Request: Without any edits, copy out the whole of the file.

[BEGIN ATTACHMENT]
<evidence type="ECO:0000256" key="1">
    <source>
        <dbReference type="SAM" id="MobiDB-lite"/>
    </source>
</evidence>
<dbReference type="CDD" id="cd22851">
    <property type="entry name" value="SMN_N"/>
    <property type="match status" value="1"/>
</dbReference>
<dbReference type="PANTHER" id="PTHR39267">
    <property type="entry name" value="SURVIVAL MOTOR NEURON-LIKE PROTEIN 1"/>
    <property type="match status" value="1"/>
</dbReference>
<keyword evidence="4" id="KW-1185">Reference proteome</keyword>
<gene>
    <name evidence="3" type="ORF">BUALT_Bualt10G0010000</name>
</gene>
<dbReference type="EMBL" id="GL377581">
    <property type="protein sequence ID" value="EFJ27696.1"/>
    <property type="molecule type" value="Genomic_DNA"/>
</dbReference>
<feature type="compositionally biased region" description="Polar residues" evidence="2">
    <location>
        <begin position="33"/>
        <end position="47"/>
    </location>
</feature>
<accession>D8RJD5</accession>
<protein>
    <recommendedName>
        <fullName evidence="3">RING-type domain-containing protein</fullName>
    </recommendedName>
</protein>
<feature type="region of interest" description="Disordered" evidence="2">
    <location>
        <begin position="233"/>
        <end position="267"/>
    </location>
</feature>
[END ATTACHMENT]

<evidence type="ECO:0000256" key="1">
    <source>
        <dbReference type="SAM" id="MobiDB-lite"/>
    </source>
</evidence>
<dbReference type="CDD" id="cd22851">
    <property type="entry name" value="SMN_N"/>
    <property type="match status" value="1"/>
</dbReference>
<dbReference type="PANTHER" id="PTHR39267">
    <property type="entry name" value="SURVIVAL MOTOR NEURON-LIKE PROTEIN 1"/>
    <property type="match status" value="1"/>
</dbReference>
<keyword evidence="4" id="KW-1185">Reference proteome</keyword>
<gene>
    <name evidence="3" type="ORF">BUALT_Bualt10G0010000</name>
</gene>
<dbReference type="EMBL" id="GL377581">
    <property type="protein sequence ID" value="EFJ27696.1"/>
    <property type="molecule type" value="Genomic_DNA"/>
</dbReference>
<feature type="compositionally biased region" description="Polar residues" evidence="2">
    <location>
        <begin position="33"/>
        <end position="47"/>
    </location>
</feature>
<accession>D8RJD5</accession>
<protein>
    <recommendedName>
        <fullName evidence="3">RING-type domain-containing protein</fullName>
    </recommendedName>
</protein>
<feature type="region of interest" description="Disordered" evidence="2">
    <location>
        <begin position="233"/>
        <end position="267"/>
    </location>
</feature>